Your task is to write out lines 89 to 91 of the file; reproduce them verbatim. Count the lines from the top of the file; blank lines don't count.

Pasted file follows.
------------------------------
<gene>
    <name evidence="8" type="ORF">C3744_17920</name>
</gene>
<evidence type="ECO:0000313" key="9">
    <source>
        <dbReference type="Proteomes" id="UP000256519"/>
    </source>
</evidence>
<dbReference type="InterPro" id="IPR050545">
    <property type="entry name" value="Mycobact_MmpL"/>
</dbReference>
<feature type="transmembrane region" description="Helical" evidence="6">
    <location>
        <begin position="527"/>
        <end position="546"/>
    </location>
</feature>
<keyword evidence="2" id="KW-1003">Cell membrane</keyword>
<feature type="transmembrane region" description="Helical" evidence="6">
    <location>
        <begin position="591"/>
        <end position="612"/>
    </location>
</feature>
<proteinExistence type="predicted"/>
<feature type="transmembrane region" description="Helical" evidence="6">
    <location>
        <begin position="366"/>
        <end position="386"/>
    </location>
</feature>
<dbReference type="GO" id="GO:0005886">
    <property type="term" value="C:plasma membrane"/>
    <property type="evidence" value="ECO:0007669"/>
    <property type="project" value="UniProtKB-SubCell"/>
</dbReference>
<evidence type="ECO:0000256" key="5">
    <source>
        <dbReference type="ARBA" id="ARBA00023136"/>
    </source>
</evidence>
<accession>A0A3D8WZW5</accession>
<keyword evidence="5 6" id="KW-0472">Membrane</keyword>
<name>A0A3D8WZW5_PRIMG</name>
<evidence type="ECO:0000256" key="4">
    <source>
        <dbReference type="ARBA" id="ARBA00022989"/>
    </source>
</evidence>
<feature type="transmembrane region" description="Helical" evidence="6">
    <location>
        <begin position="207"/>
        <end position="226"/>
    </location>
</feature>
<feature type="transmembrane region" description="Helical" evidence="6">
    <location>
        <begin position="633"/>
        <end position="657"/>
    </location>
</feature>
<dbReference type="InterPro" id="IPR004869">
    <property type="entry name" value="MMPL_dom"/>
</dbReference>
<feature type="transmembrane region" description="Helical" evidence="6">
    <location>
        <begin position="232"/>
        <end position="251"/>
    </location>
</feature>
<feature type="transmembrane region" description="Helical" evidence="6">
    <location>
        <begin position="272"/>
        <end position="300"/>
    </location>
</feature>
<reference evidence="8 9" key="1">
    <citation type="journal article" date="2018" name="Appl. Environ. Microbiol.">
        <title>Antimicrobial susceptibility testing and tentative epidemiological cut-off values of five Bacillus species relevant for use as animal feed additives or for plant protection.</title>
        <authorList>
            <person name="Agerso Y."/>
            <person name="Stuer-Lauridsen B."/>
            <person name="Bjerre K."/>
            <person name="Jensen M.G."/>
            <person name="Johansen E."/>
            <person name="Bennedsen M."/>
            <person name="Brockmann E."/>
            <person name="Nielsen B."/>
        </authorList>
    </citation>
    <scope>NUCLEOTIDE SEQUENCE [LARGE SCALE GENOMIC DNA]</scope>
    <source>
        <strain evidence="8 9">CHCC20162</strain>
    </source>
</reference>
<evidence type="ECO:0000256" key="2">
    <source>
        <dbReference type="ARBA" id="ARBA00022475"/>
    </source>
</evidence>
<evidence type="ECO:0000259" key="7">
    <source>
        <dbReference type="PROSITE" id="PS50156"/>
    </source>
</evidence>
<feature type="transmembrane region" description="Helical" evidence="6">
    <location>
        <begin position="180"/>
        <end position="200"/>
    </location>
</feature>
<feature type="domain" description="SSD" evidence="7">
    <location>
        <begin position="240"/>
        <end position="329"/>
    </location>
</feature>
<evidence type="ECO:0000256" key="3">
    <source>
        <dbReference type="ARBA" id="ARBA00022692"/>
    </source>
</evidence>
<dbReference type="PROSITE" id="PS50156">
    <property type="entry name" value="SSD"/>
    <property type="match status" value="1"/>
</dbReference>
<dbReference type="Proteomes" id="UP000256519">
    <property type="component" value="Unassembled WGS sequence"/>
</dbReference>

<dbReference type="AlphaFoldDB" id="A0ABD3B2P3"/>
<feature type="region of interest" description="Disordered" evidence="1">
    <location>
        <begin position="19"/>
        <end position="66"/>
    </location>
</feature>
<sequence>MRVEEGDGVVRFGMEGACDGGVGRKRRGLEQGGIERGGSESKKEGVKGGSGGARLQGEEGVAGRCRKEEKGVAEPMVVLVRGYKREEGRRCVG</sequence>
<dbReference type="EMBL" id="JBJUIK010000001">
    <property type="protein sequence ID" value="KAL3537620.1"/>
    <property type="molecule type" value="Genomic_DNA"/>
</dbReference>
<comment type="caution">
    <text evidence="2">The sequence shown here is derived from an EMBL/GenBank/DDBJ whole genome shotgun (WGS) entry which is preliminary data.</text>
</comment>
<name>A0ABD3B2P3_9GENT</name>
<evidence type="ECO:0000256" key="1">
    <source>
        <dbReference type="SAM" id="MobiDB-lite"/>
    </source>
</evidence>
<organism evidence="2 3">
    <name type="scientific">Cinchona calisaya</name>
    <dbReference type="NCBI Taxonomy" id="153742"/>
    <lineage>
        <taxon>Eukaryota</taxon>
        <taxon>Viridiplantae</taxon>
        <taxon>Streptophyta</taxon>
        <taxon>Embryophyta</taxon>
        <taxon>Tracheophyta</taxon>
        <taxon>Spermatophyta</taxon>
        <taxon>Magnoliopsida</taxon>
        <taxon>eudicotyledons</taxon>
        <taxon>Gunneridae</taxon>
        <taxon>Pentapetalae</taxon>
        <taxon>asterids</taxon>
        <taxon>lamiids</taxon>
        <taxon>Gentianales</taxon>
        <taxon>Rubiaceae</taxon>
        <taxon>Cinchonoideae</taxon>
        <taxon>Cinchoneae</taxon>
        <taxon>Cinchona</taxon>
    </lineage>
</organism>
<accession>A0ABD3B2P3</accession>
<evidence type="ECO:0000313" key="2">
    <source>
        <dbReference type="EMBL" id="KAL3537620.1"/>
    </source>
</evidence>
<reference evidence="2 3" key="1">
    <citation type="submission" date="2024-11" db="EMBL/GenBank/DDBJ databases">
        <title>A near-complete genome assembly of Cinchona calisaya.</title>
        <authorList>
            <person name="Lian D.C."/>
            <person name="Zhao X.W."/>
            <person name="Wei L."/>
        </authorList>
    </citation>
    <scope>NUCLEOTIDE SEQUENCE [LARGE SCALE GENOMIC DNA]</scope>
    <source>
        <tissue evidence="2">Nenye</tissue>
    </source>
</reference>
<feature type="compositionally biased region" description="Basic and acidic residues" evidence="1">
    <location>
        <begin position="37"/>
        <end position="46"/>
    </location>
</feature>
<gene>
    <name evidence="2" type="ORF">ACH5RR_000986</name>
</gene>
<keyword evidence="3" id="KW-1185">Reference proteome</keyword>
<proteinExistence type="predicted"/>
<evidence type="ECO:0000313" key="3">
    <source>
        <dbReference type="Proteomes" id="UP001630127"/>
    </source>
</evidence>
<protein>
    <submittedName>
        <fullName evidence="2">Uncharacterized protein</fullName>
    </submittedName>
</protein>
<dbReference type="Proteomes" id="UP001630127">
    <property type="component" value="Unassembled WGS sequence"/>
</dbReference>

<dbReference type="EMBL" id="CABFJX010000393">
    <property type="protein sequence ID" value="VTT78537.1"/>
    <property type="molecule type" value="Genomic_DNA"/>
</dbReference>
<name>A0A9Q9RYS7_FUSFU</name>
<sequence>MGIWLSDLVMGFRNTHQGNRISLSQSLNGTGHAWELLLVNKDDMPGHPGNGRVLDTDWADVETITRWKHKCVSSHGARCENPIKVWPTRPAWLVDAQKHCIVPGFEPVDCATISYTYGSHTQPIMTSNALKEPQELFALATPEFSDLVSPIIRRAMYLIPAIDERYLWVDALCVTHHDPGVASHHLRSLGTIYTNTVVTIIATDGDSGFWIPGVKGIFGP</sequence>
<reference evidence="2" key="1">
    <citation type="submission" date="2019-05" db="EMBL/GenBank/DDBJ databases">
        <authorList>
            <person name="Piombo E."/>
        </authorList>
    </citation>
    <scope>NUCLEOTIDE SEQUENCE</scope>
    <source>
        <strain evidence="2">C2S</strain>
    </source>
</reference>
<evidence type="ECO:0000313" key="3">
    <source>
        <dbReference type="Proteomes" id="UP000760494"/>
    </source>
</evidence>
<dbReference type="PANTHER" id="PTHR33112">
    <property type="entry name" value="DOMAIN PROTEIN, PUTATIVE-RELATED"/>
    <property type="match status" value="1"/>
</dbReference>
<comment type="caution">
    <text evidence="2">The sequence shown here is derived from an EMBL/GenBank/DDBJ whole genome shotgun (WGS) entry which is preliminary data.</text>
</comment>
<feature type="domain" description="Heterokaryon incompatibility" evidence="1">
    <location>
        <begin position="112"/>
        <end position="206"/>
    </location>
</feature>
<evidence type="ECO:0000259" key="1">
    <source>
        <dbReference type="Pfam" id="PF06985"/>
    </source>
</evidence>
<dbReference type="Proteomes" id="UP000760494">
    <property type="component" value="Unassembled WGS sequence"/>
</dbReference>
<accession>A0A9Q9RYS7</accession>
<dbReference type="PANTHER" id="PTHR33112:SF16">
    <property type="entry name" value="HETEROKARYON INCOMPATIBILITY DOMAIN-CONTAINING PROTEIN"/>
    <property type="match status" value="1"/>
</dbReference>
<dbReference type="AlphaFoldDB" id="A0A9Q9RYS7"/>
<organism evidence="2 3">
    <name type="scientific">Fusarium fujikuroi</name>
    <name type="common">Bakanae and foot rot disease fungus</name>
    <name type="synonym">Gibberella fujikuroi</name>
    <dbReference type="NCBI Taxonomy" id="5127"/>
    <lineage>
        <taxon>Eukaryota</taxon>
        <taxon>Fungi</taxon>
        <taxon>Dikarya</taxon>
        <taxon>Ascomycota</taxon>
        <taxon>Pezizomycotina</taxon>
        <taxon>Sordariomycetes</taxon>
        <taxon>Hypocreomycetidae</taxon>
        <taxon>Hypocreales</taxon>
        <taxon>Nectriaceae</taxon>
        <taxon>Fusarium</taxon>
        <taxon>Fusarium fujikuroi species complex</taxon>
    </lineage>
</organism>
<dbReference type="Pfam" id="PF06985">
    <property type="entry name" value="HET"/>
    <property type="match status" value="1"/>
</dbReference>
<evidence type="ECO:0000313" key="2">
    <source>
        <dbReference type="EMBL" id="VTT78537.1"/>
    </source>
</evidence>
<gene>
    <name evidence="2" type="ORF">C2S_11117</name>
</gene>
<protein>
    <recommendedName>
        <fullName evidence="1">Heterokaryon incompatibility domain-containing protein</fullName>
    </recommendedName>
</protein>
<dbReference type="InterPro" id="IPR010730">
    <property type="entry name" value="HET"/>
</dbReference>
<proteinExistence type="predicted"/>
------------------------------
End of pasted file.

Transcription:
        </authorList>
    </citation>
    <scope>NUCLEOTIDE SEQUENCE [LARGE SCALE GENOMIC DNA]</scope>